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Assuming l is a list and elem is an element, how can I return the last occurence of the element elem in the list l? Also return -1 if the element does not exisit in l. I don't quite understand how to use recursion for iterating through the list...

let rec getLastOccurence l elem = …
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do you mean "index of" the last occurrence? because otherwise the return values (the element and -1) are not the same type –  newacct Oct 12 '09 at 20:21
    
yes that is what i mean.... –  user188229 Oct 12 '09 at 21:00

3 Answers 3

This is a tail recursive algorithm for finding an integer in a list:

let find_index elt lst =
  (* Wrap inner function that accepts an accumulator to keep the interface clean *)
  let rec find_it elt acc = function
    | hd :: tl when elt = hd -> acc (* match *)
    | hd :: tl -> find_it elt (acc + 1) tl (* non-match *)
    | _ -> raise Not_found (* end of list *)
  in find_it elt 0 lst (* call inner function with accumulator starting at 0 *)
;;
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I dont understand the line | _ -> raise Not_found –  user188229 Oct 12 '09 at 18:39
    
The first two match options catch the case when there is a head and tail element, using the cons operator (::). The _ symbol is a convention saying, "Ignore this match." The pattern matches anything, but since the first two catch everything from a :: b to a :: nothing, the last one is used to catch the situation where we have iterated through the entire list and not found a match. Re-reading your question, you want to change "raise Not_found" to -1. –  Jeff Ober Oct 12 '09 at 18:56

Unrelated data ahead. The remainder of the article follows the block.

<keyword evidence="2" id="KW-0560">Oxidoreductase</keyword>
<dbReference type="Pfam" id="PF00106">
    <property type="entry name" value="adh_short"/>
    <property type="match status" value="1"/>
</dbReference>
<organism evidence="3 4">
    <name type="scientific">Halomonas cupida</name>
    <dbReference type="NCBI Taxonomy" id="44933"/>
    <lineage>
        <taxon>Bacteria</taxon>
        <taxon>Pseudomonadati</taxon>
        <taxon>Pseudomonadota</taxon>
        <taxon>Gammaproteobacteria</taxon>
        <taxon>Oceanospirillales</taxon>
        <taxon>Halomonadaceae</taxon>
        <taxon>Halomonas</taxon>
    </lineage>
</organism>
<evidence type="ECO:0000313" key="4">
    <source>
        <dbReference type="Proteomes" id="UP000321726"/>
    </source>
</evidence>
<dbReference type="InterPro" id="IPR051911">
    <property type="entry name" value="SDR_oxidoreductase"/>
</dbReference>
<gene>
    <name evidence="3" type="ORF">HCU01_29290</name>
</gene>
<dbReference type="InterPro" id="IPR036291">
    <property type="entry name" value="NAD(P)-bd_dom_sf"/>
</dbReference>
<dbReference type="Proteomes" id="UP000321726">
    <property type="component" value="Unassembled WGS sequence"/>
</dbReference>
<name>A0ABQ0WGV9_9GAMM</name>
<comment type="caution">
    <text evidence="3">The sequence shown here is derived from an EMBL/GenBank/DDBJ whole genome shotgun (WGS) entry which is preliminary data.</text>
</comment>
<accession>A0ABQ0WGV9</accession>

Note that you could also use "| [] -> raise Not_found" for the final pattern. Neither would bind to a variable. They are effectively equivalent. –  Jeff Ober Oct 12 '09 at 19:04
    
This will find the first index. Polly appears to be looking for the last index. Though you could just do this on (List.rev lst) to get the offset from the end of the list. –  Chuck Oct 13 '09 at 6:46
    
This is wrong. "find_index 1 [1;2;3;1;2]" returns 0. –  ygrek Oct 13 '09 at 6:48
let findi x l = 
  let rec loop i n l = 
    match l with 
    | y::tl -> loop (i+1) (if y = x then i else n) tl 
    | [] -> n 
  in 
  loop 0 (-1) l;;
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Basically, you need two accumulators to keep track of the current index and the maximum index found for the element. Then you just recurse to the end of the list and return the "maximum index" value.

let rindex elem = 
  let rec find_index i max_found = function
    | (x::xs) when x = elem -> find_index (i+1) i xs
    | (_::xs) -> find_index (i+1) max_found xs
    | [] -> max_found
  in find_index 0 (-1);;

This can also be expressed pretty simply as a fold:

let rindex elem ls = 
  let find_index (i, max) elem' = (i+1, if elem' = elem then i else max)
  in snd (fold_left find_index (0, -1) ls);;
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